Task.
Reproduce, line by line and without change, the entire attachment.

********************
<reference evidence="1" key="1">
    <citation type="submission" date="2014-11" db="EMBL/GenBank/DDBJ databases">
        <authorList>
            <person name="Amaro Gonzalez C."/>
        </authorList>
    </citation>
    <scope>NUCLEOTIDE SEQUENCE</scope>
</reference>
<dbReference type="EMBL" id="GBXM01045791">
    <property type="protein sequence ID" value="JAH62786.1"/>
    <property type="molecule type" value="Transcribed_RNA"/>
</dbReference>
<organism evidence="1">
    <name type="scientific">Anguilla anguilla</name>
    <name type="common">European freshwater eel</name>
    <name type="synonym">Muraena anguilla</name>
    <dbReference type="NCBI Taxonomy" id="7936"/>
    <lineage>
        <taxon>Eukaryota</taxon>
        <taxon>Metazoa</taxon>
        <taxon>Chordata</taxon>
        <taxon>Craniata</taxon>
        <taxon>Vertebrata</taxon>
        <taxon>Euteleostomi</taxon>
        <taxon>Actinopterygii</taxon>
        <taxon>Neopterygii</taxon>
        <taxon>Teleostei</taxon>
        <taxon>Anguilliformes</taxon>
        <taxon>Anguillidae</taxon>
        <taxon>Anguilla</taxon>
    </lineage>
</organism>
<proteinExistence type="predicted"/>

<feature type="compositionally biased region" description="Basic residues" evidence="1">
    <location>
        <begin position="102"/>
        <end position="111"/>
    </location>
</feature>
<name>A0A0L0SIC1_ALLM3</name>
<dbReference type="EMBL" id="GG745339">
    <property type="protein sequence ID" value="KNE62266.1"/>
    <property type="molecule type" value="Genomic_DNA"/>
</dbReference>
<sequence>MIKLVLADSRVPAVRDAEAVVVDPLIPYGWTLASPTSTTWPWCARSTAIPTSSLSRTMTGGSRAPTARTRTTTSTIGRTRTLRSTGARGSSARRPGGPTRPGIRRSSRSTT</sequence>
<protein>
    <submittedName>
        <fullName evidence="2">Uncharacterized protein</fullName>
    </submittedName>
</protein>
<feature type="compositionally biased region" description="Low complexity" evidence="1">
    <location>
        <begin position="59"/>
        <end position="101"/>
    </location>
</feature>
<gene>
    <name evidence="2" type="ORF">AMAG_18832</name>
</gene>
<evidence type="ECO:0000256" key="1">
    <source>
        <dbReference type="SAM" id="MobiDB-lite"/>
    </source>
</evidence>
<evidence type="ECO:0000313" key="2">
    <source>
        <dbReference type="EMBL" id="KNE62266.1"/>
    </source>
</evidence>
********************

<reference evidence="1" key="1">
    <citation type="submission" date="2014-11" db="EMBL/GenBank/DDBJ databases">
        <authorList>
            <person name="Amaro Gonzalez C."/>
        </authorList>
    </citation>
    <scope>NUCLEOTIDE SEQUENCE</scope>
</reference>
<dbReference type="EMBL" id="GBXM01045791">
    <property type="protein sequence ID" value="JAH62786.1"/>
    <property type="molecule type" value="Transcribed_RNA"/>
</dbReference>
<organism evidence="1">
    <name type="scientific">Anguilla anguilla</name>
    <name type="common">European freshwater eel</name>
    <name type="synonym">Muraena anguilla</name>
    <dbReference type="NCBI Taxonomy" id="7936"/>
    <lineage>
        <taxon>Eukaryota</taxon>
        <taxon>Metazoa</taxon>
        <taxon>Chordata</taxon>
        <taxon>Craniata</taxon>
        <taxon>Vertebrata</taxon>
        <taxon>Euteleostomi</taxon>
        <taxon>Actinopterygii</taxon>
        <taxon>Neopterygii</taxon>
        <taxon>Teleostei</taxon>
        <taxon>Anguilliformes</taxon>
        <taxon>Anguillidae</taxon>
        <taxon>Anguilla</taxon>
    </lineage>
</organism>
<proteinExistence type="predicted"/>

<feature type="compositionally biased region" description="Basic residues" evidence="1">
    <location>
        <begin position="102"/>
        <end position="111"/>
    </location>
</feature>
<name>A0A0L0SIC1_ALLM3</name>
<dbReference type="EMBL" id="GG745339">
    <property type="protein sequence ID" value="KNE62266.1"/>
    <property type="molecule type" value="Genomic_DNA"/>
</dbReference>
<sequence>MIKLVLADSRVPAVRDAEAVVVDPLIPYGWTLASPTSTTWPWCARSTAIPTSSLSRTMTGGSRAPTARTRTTTSTIGRTRTLRSTGARGSSARRPGGPTRPGIRRSSRSTT</sequence>
<protein>
    <submittedName>
        <fullName evidence="2">Uncharacterized protein</fullName>
    </submittedName>
</protein>
<feature type="compositionally biased region" description="Low complexity" evidence="1">
    <location>
        <begin position="59"/>
        <end position="101"/>
    </location>
</feature>
<gene>
    <name evidence="2" type="ORF">AMAG_18832</name>
</gene>
<evidence type="ECO:0000256" key="1">
    <source>
        <dbReference type="SAM" id="MobiDB-lite"/>
    </source>
</evidence>
<evidence type="ECO:0000313" key="2">
    <source>
        <dbReference type="EMBL" id="KNE62266.1"/>
    </source>
</evidence>